Yad Vashem seeks to preserve the memory and names of the six million Jews murdered during the Holocaust and the many European Jewish communities that were destroyed.
Yad Vashem, established in 1953, is Israel’s national Holocaust museum. It opened to the public in 1957. It is the place where the annual Yom Hashoah (Holocaust Memorial Day) ceremony commences. Indeed, the Yom Hashoah ceremonies at Yad Vashem are broadcast live around the world via the Internet.
Yad Vashem is located on Mount Herzl on the Mount of Remembrance in Jerusalem. The location of Yad Vashem on the western side of Mount Herzl, adjacent to the Jerusalem forest, was chosen as the ideal site in order to convey a symbolic message of rebirth after destruction.
The name “Yad Vashem” was taken from a verse in the Book of Isaiah: “Even unto them will I give in my house and within my walls a place and a name better than of sons and of daughters: I will give them an everlasting name, that shall not be cut off.” (Isaiah 56:5). After the Western Wall, Yad Vashem is the second-most-visited Israeli tourist site. There are approximately one million visitors a year. Admission is free.
Yad Vashem seeks to preserve the memory and names of the six million Jews murdered during the Holocaust and the many European Jewish communities that were destroyed. They do this through education, research, documentation and commemoration.
Yad Vashem organizes professional development courses for educators both in Israel and worldwide (Yad Vashem trains 10,000 domestic and foreign teachers every year) and develops age-appropriate study programs and educational materials for Israeli and foreign schools in order to teach students of all ages about the Holocaust.
They also hold exhibitions about the Holocaust and collect the names of Holocaust victims along with photos, documents and personal artifacts. There are all types of ceremonies of remembrance and commemoration held at Yad Vashem throughout the year. There is also a distinct emphasis on honoring non-Jews who helped save Jews during the Holocaust.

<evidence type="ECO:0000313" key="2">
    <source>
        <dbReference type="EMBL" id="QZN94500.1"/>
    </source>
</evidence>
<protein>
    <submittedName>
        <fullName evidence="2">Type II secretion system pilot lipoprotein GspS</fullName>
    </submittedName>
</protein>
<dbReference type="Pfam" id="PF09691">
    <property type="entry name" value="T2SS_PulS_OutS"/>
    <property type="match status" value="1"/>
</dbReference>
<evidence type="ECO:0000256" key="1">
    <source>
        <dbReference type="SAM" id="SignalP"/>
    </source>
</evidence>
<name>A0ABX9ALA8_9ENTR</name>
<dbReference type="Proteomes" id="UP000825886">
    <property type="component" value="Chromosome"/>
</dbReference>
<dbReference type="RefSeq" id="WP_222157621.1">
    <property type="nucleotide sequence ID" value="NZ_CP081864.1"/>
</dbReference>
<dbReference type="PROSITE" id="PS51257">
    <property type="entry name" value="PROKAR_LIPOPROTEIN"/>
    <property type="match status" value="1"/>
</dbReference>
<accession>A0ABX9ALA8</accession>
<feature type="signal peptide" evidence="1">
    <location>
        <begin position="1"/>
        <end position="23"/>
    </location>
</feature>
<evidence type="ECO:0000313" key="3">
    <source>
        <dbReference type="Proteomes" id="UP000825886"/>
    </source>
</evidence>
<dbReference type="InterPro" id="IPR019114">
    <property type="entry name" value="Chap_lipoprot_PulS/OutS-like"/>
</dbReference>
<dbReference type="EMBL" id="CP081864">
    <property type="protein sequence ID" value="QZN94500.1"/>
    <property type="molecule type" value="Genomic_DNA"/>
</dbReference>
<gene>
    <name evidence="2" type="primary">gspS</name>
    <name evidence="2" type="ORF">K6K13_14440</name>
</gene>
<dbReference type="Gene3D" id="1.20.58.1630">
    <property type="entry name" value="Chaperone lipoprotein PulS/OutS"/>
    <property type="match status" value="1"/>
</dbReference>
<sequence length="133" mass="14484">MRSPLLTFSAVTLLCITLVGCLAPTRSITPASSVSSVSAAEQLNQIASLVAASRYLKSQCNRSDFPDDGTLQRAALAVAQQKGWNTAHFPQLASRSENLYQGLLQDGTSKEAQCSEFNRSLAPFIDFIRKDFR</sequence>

The Yad Vashem complex is a 180-dunam (44.5-acre) complex containing the Holocaust History Museum, memorial sites such as the Children’s Memorial, the Hall of Remembrance and the Museum of Holocaust Art; outdoor commemorative sites such as the Valley of the Communities, and a research institute with archives, a library, a publishing house, and more.
Many are unaware that the idea of establishing a memorial in the historical Jewish homeland for Jewish victims of the Nazi Holocaust was not conceived after the Holocaust, but rather, during the Holocaust as a response to the reports of the mass murder of Jews in Nazi-occupied countries.
Yad Vashem was first proposed in September 1942 at a board meeting of the Jewish National Fund by Mordecai Shenhavi, a member of Kibbutz Mishmar Ha’emek. In February 1946, Yad Vashem opened an office in Jerusalem and a branch office in Tel Aviv. In July 1947, the First Conference on Holocaust Research was held at the Hebrew University in Jerusalem.
The outbreak of the War of Independence in May 1948 brought Yad Vashem development to a standstill for two years. In 1953, the Knesset, Israel’s Parliament, unanimously passed the Yad Vashem Law, establishing the Martyrs’ and Heroes’ Remembrance Authority.
It is interesting to note that Yad Vashem was not the first Holocaust memorial museum, nor is it the only one. The Chamber of the Holocaust is a small Holocaust museum located on Mount Zion, just outside the Old City of Jerusalem. Founded in 1948 by the Ministry of Religion and its Director-General, Rabbi Dr. Samuel Zanvil Kahane, it was Israel’s first Holocaust museum.
The difference between Yad Vashem and the Chamber of the Holocaust is that the former emphasizes rebirth and the future (one of the reasons it is located at the edge of a forest, a place of growth and renewal), while the latter emphasizes the continued persecution of the Jewish people in the past. Of course, Yad Vashem is huge, while the Chamber of the Holocaust can be covered in a short visit. So, too, Yad Vashem is pluralistic in nature, while the Chamber of the Holocaust is decidedly Orthodox.